The Pelican Brief | Critical Review by Frank J. Prial

This literature criticism consists of approximately 3 pages of analysis & critique of The Pelican Brief.
This section contains 605 words
(approx. 3 pages at 300 words per page)
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Critical Review by Frank J. Prial

SOURCE: "Too Liberal to Live," in The New York Times Book Review, March 15, 1992, p. 9.

In the following review of The Pelican Brief, Prial declares: "Mr. Grisham has written a genuine page-turner. He has an ear for dialogue and is a skillful craftsman."

John Grisham hates lawyers. Really hates them. His impressive 1991 best seller, The Firm, exposed an imaginary Memphis law firm owned by Chicago Mafiosi. His new thriller, The Pelican Brief, takes aim at powerful Washington lawyers who front for a homicidal oil billionaire.

In The Firm the slimy lawyers were the story; this time around, they are usually just offstage. In the end, though, when the good guys win, the dotty oil man, with his prehensile Howard Hughes toenails, skips to Egypt or some place like that. Mr. Grisham couldn't care less about him. It's the evil corporate lawyers he's after and, since it's his book, he gets them.

Rapacious lawyers cannot, alone, a thriller make—at least not for a reviewer who has spent a substantial part of his life covering them in courtrooms. They are too commonplace. No, you have to have a rattling good story, too, and that Mr. Grisham provides.

Two liberal Supreme Court justices have been assassinated. No one can come up with a motive. Darby Shaw, a young law student at Tulane University in New Orleans, has a theory: someone coming before the Court might want to give the conservative President an opportunity to replace the two liberals. Checking appeals pending in the Federal courts, she finds what she is looking for and produces a four-page memorandum. This is the pelican brief.

The investigation quickly involves the F.B.I., the C.I.A. and the White House, where the dull-witted President is, in fact, happy with his unexpected Supreme Court nominations. "I want young conservative white men opposed to abortion, pornography, queers, gun control, racial quotas," he says. "I want judges who hate dope and criminals and are enthusiastic about the death penalty. Understand?"

Soon people who have seen the brief, or even know about it, start to die. It's Darby the killers want, but the first to go is her law school professor and lover, blown up in his Porsche by a bomb intended for her. Darby hops around the country, changing airplanes, clothes and hair colors and ducking into phone booths to give instructions to a Washington Post reporter who is trying to break the story.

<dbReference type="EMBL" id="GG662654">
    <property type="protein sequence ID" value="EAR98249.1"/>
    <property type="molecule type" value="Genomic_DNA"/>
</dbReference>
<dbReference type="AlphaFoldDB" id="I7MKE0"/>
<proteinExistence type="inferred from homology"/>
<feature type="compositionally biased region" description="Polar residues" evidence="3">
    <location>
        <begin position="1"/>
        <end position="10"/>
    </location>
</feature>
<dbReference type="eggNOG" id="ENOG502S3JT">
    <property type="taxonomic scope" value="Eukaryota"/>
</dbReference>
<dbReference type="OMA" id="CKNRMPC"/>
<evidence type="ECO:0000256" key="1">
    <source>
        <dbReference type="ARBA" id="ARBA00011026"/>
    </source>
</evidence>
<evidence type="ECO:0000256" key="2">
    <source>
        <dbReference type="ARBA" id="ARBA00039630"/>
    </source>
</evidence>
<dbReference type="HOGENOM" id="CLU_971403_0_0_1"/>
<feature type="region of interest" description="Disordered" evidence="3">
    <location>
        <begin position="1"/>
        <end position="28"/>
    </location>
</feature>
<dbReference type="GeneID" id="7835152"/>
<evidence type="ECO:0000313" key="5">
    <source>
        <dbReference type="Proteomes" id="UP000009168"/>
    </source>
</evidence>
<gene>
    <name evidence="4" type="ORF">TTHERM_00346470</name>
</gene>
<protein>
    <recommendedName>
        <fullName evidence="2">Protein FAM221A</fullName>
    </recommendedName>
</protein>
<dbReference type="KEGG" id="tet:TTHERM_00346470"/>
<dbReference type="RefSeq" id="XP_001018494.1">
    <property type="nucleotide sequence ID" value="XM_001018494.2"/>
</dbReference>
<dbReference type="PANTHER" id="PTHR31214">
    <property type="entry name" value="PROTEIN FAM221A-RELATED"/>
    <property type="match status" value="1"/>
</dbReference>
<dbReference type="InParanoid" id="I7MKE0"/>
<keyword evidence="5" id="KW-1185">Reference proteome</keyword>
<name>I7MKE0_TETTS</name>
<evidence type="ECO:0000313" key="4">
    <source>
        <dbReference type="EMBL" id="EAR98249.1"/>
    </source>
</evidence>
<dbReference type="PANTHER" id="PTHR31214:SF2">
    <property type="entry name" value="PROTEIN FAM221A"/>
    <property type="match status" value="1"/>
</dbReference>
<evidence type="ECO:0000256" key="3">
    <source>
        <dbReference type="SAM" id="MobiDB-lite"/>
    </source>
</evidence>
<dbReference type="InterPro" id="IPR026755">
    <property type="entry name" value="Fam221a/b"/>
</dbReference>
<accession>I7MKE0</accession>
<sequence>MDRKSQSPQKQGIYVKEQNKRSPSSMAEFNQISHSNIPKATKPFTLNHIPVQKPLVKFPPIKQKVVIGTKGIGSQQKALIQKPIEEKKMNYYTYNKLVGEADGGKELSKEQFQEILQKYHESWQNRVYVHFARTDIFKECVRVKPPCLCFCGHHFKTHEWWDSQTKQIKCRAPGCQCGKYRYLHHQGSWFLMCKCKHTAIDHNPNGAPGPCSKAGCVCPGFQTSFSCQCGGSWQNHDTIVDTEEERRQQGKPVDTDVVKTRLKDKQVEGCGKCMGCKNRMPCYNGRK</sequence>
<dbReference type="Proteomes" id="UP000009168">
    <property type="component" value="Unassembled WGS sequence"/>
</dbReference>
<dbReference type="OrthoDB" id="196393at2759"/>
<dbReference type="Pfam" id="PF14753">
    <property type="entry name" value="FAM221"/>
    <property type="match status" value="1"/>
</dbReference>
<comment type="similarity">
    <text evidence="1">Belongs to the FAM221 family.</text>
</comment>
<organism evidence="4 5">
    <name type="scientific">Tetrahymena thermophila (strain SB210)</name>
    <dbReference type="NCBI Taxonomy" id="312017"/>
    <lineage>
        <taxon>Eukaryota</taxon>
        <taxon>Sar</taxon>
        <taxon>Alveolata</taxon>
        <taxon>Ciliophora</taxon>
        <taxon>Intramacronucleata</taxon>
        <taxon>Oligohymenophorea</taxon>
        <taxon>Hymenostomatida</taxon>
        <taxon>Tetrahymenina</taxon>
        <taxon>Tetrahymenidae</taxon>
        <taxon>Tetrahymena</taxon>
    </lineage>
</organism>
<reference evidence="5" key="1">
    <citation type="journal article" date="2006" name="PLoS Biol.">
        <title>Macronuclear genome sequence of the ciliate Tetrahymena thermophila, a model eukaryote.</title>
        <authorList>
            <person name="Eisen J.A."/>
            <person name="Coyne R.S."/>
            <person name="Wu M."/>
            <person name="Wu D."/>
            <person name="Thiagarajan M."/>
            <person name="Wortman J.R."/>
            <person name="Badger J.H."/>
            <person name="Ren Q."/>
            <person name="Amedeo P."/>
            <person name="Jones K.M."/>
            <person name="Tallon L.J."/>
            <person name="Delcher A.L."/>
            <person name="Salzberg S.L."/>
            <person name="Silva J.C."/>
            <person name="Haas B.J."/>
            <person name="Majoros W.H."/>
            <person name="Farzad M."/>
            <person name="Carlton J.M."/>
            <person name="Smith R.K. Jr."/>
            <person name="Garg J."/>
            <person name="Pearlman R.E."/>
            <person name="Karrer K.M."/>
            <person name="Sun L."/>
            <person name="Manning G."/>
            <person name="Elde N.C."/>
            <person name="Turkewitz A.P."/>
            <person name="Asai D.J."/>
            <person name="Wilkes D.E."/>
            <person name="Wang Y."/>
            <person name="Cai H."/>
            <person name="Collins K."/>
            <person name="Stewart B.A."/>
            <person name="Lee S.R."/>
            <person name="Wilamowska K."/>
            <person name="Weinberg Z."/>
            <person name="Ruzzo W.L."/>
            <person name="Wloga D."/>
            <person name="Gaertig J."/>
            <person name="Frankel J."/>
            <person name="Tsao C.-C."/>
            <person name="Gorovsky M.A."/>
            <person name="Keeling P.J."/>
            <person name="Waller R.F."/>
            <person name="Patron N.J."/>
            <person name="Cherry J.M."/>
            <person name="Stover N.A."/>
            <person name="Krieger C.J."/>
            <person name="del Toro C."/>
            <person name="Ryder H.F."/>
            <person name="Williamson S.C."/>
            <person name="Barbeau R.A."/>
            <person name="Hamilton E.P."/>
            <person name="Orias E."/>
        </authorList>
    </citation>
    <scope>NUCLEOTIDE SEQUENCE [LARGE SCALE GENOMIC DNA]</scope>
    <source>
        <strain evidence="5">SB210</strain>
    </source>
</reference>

There are improbabilities—like the elderly White House janitor who feeds state secrets (good ones) to a reporter, and Darby's pluck, which never flags. But this is an adventure story, isn't it?

The chase is fast-paced but not as fast as in The Firm. There Mr. Grisham dealt with two old-fashioned American preoccupations, paranoia and greed. This time around, he also tackles the court, the Government, the ecology and the newspaper business—among other things.

Just when the chase gets hot, we cut to the Oval Office, where the empty-headed Chief Executive is sinking putts on the carpet and being manipulated by his evil chief of staff, Fletcher Coal. Or to a lawyer's office or a hotel room or F.B.I. headquarters, where count on it, people are sitting around and talking, and—maddeningly—the action drags.

O.K., there are lapses. Even so, Mr. Grisham has written a genuine page-turner. He has an ear for dialogue and is a skillful craftsman. Like a composer, he brings all his themes together at the crucial moment for a gripping, and logical, finale.

John Grisham probably has a long and successful writing career ahead—if he doesn't get preachy. It could be a problem; he's a lawyer, too. And you know how they do go on.

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This section contains 605 words
(approx. 3 pages at 300 words per page)
Buy the Critical Review by Frank J. Prial